DEAR DR. DONOHUE: I am a healthy Chinese lady. I have a 40-year-old son who is 157 pounds and 5 feet 10 inches tall. He does not smoke or drink. He had serious blockages in three heart arteries and suffered a heart attack. He had to have emergency triple bypass surgery.

My father died at 59 from a massive heart attack. Does my son have a genetic disease? After his surgery, he was put on Coumadin, Zocor and metoprolol. How long does he have to take these medicines? What kinds of exercise can he do? He wants to train for a marathon next year. Is that OK? He is married. Can he have children? – W.M.

Family history is a huge factor in heart attacks and heart artery clogging, so you can say both are partially genetic diseases. There’s nothing your son can do about his genes. There are many things he can to do prevent a second heart attack. He has to keep his blood pressure close to normal, maintain a normal weight, strive for a low blood cholesterol and, of course, not smoke.

Your son will most likely stay on the blood thinner Coumadin for three months after his heart attack. Zocor is a cholesterol-lowering medicine, and he will probably take that indefinitely. Metoprolol is a beta blocker. Almost everyone who has had a heart attack is put on a beta blocker to prevent abnormal heartbeats and to ease the heart’s burden in pumping blood.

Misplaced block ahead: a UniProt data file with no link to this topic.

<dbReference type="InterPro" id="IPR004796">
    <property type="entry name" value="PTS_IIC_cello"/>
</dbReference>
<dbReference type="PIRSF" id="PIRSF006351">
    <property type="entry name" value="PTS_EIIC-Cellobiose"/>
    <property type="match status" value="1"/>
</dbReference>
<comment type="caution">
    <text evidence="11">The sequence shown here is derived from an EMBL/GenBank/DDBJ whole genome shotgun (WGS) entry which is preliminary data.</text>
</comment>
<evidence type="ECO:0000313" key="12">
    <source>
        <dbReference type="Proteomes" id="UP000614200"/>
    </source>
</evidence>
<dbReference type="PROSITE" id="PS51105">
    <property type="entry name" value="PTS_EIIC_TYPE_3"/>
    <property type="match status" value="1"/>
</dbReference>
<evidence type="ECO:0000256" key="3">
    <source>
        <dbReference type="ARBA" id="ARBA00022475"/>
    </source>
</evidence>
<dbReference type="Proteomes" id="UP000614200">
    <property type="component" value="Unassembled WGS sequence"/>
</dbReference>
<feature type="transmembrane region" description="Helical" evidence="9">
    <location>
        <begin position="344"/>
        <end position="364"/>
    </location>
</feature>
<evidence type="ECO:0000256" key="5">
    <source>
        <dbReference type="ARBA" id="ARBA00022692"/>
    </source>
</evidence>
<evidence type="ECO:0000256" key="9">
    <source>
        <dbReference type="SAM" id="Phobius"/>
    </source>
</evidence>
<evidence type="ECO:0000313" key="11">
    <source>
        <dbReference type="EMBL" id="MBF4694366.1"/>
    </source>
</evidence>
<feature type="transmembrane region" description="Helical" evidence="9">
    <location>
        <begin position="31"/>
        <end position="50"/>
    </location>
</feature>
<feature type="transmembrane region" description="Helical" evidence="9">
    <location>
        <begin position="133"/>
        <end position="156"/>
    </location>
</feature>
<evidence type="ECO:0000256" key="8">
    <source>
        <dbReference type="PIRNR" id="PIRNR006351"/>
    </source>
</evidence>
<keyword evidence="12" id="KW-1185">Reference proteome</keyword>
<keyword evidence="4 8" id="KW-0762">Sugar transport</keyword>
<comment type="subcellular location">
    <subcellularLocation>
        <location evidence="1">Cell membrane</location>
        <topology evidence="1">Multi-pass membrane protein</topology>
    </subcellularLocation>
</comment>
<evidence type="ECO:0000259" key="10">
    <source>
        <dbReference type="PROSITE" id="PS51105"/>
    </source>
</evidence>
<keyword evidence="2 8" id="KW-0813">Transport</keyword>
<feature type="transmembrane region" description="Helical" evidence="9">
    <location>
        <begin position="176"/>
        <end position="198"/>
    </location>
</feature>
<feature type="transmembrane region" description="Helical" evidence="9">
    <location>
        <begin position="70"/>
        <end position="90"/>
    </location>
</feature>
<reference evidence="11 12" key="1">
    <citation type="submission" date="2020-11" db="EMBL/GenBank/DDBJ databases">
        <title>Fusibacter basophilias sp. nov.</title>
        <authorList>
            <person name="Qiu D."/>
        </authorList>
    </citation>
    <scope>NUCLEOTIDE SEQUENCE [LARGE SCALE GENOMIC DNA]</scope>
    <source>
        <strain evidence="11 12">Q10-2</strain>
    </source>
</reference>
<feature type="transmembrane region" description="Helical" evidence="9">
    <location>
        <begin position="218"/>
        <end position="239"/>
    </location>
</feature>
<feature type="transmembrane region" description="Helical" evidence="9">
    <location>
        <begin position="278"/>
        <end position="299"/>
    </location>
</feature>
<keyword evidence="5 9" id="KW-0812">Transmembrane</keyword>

Exercise is important for your son. His doctor is the one to judge how much and how strenuous it can be. If his heart pumps normally, running a marathon is a possibility, but he has to clear that with the doctor.

Your son can have as many children as he and his wife want.

The booklet on heart attack explains this all-too-common malady in detail. Readers can order a copy by writing: Dr. Donohue – No. 102, Box 536475, Orlando, FL 32853-6475. Enclose a check or money order (no cash) for $4.75 U.S./$6 Can. with the recipient’s printed name and address. Please allow four weeks for delivery.

DEAR DR. DONOHUE: Please discuss sleepwalking in children. – Anon.

It’s surprising to learn that 15 percent of children sleepwalk at some time. It happens mostly between the ages of 5 and 12, with the peak years being those between 4 and 8. During a sleepwalk, the child’s eyes are open, and he or she is unresponsive, with a blank look on his or her face. On average, a typical sleepwalker experiences an occurrence two or three times a month. Frequently, a relative on either the mother’s or father’s side will have been a sleepwalker.

Sleepwalking occurs one to three hours after falling asleep, during the phase of deep sleep, when brain-wave activity is at its lowest.

Almost never is sleepwalking a sign of physical or psychological abnormalities. Medicines are not routinely used to correct it. Provisions for the child’s safety are needed. A ground-floor bedroom is best for a sleepwalker, if that is possible. Latches should be put on the outside of windows and the bedroom door. Don’t wake the child during an episode. Gently guide him or her back to bed. Most children outgrow this by adolescence.

Dr. Donohue regrets that he is unable to answer individual letters, but he will incorporate them in his column whenever possible. Readers may write him or request an order form of available health newsletters at P.O. Box 536475, Orlando, FL 32853-6475. Readers may also order health newsletters from

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